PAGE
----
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Cold snap hits water leakage rates

An upturn in temperatures following the UK’s cold snap has led to a spate of burst pipes and caused leakage rates in the Severn Trent Water area to soar.

Severn Trent usually deals with 1,600 calls per day about burst pipes in January, but the company was forced to draft in additional resources to control leakages “as rapidly as possible” as the number of calls doubled in the first month of 2010.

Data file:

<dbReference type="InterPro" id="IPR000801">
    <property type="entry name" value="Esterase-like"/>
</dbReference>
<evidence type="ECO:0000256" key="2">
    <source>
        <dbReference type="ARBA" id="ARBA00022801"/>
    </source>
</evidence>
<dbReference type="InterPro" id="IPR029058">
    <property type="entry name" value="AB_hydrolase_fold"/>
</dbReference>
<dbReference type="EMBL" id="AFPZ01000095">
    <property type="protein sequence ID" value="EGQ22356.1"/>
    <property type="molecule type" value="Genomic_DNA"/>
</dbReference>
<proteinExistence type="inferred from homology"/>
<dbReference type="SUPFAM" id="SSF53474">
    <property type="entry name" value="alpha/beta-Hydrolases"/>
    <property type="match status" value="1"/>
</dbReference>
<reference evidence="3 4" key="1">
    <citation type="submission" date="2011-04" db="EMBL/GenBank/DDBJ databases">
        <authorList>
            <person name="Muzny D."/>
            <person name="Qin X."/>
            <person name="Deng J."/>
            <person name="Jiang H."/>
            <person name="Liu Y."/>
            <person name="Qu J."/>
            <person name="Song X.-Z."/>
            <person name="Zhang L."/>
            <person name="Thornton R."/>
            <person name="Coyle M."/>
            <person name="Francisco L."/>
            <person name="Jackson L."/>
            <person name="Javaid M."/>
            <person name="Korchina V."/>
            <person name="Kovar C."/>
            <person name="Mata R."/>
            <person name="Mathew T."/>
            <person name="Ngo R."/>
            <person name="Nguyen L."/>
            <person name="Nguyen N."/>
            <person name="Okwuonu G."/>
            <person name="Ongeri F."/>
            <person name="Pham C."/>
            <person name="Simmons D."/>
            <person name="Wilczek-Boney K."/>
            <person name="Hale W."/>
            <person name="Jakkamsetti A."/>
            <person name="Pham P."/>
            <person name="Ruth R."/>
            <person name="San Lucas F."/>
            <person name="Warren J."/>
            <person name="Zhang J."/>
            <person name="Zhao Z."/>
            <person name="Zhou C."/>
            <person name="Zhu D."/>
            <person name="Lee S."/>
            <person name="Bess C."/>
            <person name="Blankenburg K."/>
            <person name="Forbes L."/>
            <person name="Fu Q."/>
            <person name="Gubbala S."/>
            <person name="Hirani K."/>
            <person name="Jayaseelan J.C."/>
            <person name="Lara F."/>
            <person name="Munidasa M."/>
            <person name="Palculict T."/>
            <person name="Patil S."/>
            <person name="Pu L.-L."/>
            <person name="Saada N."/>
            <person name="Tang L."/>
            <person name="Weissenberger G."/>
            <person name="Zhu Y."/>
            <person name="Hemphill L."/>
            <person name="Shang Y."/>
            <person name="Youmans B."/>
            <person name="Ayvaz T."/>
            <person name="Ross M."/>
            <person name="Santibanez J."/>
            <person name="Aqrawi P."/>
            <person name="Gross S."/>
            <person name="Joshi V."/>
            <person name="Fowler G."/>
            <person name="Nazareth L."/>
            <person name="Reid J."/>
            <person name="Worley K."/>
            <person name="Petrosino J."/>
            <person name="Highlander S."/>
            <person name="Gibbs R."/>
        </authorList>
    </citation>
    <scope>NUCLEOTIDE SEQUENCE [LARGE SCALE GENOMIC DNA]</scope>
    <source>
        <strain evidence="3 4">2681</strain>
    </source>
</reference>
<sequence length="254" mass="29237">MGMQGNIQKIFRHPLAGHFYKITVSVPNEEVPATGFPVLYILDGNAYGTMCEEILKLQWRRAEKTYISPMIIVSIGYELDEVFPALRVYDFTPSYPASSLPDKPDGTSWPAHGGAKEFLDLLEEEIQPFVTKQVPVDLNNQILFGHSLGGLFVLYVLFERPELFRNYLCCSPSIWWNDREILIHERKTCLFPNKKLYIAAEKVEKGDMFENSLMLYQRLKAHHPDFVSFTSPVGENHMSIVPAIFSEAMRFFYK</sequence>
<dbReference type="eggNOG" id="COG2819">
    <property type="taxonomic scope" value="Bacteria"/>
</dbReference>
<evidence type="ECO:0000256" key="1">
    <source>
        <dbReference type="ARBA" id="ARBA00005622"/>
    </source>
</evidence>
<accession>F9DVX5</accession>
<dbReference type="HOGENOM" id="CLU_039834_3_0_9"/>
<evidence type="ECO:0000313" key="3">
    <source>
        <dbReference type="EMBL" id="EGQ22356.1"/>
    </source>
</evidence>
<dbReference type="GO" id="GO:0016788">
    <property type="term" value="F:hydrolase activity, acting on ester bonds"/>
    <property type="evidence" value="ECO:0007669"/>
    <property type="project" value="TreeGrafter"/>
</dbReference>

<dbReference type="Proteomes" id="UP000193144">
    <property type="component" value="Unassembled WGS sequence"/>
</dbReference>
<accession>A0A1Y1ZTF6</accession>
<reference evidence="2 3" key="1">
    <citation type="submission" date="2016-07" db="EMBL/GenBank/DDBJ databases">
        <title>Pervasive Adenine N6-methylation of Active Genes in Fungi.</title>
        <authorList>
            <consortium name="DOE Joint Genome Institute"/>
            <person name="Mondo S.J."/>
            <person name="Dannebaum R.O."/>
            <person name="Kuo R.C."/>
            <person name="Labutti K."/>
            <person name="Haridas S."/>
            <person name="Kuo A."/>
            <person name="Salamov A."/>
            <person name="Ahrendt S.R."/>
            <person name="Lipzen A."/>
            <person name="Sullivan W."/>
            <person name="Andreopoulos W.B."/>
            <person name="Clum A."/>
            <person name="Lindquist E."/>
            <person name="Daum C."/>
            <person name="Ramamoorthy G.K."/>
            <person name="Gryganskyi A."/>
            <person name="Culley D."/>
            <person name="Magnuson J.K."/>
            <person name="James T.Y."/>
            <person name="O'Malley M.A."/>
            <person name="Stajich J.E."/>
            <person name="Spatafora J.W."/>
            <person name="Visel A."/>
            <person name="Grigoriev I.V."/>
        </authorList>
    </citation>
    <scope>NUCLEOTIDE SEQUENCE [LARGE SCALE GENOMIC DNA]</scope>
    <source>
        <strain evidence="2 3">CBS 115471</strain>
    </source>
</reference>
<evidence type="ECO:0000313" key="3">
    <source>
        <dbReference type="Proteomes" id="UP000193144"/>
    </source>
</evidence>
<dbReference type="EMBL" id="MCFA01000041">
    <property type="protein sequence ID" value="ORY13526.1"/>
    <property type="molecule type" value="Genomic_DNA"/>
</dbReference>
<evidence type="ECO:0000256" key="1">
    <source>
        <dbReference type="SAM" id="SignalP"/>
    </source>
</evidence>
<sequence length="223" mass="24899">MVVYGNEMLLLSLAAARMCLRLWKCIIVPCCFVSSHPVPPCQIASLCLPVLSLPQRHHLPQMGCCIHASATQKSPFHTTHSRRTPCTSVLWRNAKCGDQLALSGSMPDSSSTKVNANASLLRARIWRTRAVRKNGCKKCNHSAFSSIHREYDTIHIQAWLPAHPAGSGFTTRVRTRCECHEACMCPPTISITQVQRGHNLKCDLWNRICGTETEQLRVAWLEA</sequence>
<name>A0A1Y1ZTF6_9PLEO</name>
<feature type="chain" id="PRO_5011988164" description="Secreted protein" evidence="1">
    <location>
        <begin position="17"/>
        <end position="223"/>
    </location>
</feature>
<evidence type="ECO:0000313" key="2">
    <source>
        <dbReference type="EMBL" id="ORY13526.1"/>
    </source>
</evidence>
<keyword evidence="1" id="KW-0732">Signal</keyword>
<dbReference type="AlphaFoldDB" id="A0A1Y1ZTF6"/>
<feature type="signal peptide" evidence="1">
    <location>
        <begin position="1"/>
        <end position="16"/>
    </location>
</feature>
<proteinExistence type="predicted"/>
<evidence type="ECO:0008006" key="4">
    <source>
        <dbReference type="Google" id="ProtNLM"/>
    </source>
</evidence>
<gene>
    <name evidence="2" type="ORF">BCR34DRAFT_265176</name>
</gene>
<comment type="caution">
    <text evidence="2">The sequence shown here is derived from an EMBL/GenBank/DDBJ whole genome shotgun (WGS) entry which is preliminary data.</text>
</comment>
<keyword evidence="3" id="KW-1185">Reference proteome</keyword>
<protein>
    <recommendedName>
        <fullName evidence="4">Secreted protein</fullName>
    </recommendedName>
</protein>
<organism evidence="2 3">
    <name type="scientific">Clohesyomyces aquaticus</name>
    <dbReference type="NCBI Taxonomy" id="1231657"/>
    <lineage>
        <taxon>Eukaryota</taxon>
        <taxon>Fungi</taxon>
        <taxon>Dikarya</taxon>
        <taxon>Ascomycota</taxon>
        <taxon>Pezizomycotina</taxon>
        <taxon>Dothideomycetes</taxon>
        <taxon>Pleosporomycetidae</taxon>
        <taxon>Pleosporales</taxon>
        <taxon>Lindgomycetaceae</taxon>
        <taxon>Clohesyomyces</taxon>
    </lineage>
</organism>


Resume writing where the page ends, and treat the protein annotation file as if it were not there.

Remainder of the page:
Water suppliers have seen a huge rise in the number of burst pipes as previously frozen water expands within their own network and customers’ pipes.

Severn Trent - which maintains a 46,000 km system of pipes and serves a population of more than eight million people from the Bristol Channel to the Humber and from mid-Wales to the East Midlands - said it was too early to judge the impact on annual leakage rates, which are monitored by Ofwat.

The firm also said it had seen signs of stabilisation in bad debt levels during the last quarter, as well as the fall-off in water usage by recession-hit businesses, and year-on-year declines in business usage are now expected to cost up to £10 million in revenues instead of the £20 million first feared.